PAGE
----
Northwestern previously held a successful stomp-and-scream campaign to get out of two Friday night games in 2017 — at Maryland, home against Michigan State — but had no such luck for 2019.

“Unlike some of our Big Ten brothers, we’re in a big-time city,” Fitzgerald said. “I know our administration will work hand in hand with the city so we can make it as amicable to our neighbors as we can.”

Like the rest of its Big Ten brothers, Northwestern took in $52 million in Fiscal Year 2018 and will likely rake in more in 2019.

All those millions — 52 of them, to be exact — come with a price. And that price for Northwestern is one Friday night home game.

Ball State’s starting QB transferring to Vandy

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Needing to replace Kyle Shurmur as its starting quarterback, Vanderbilt has added an experienced name to its 2019 signal-calling puzzle.

In an interview with 247Sports.com, Riley Neal confirmed that he will be transferring to Vanderbilt.  Earlier this year, the quarterback announced that he had decided to transfer from Ball State.

As a graduate transfer, Neal will be eligible to play immediately for the Commodores in 2019.  Next season will be his final year of eligibility.

“They obviously were in the market for a quarterback, I was looking for a school that needed a quarterback,” Neal said according to the recruiting website. “I went there and visited with their staff and saw everything and it was a good fit.

“They have a lot of guys returning. Their team has some good players that have a year left. Their quarterback situation, you’re not going to go anywhere where they’re going to tell you it’s a lock but they don’t have a ton of guys on their roster and they’re graduating their starter.”

In addition to Vandy, Louisville was also a consideration for Neal.

Neal started the last nine games of his true freshman season in 2015, then started 11 games the following year.  He started the first three games of 2017 before going down with a season-ending injury.  After starting the first nine games of this past season, his year was prematurely ended by another injury.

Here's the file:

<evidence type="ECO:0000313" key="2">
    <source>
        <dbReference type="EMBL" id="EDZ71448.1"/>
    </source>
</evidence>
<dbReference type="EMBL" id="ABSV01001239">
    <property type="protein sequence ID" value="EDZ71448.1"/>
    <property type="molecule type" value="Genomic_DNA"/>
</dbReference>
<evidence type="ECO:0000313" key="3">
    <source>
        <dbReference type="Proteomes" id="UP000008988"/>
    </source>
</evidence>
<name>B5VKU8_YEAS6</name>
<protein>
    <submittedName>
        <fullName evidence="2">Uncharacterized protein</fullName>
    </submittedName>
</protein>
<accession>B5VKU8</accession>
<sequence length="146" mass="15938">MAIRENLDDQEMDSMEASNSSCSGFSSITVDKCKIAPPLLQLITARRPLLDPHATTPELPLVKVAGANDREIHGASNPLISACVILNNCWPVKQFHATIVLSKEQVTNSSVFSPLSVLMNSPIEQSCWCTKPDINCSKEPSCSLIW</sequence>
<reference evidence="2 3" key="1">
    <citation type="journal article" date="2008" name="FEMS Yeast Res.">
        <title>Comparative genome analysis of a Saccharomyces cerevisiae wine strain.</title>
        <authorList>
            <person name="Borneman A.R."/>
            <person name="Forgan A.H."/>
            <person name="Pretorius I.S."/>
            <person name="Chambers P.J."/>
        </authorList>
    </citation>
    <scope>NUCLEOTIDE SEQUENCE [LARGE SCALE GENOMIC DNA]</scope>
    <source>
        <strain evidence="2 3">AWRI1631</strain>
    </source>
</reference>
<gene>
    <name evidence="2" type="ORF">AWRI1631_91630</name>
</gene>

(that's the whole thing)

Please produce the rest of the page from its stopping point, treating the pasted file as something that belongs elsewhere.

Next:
During his time with the MAC Cardinals, Neal through for 7,393 yards and 46 touchdowns.  He also tossed 25 interceptions in 1,219 career attempts.

At Vandy, his primary competition for the starting job will be redshirt sophomore Deuce Wallace and true freshman Allan Walters.  Wallace was suspended for the entire 2018 season after attempting 22 passes as Shurmur’s primary backup in 2017, while Wallace didn’t see any on-field action his first year in Nashville.

Second-leading rusher one of two RBs transferring from Toledo

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Toledo’s depth and experience at the running back position took a one-two hit over the weekend.

According to the Toledo Blade, both junior Art Thompkins and redshirt freshman Nicholas Sims have decided to transfer from the Rockets.  Thompkins announced his decision to transfer via Twitter, but, for whatever reason, that tweet has since been deleted.

This past season, Thompkins was second on the Rockets with 563 yards and six rushing touchdowns.  He’ll apparently finish the Toledo portion of his collegiate playing career with 1,427 yards and 11 touchdowns on 231 carries.

As he would be leaving Toledo as a graduate, Thompkins would be eligible to play immediately at another FBS school in 2019.

After redshirting as a true freshman this past season, Sims ran for 20 yards on six carries.  He also added a pair of receptions for 14 yards.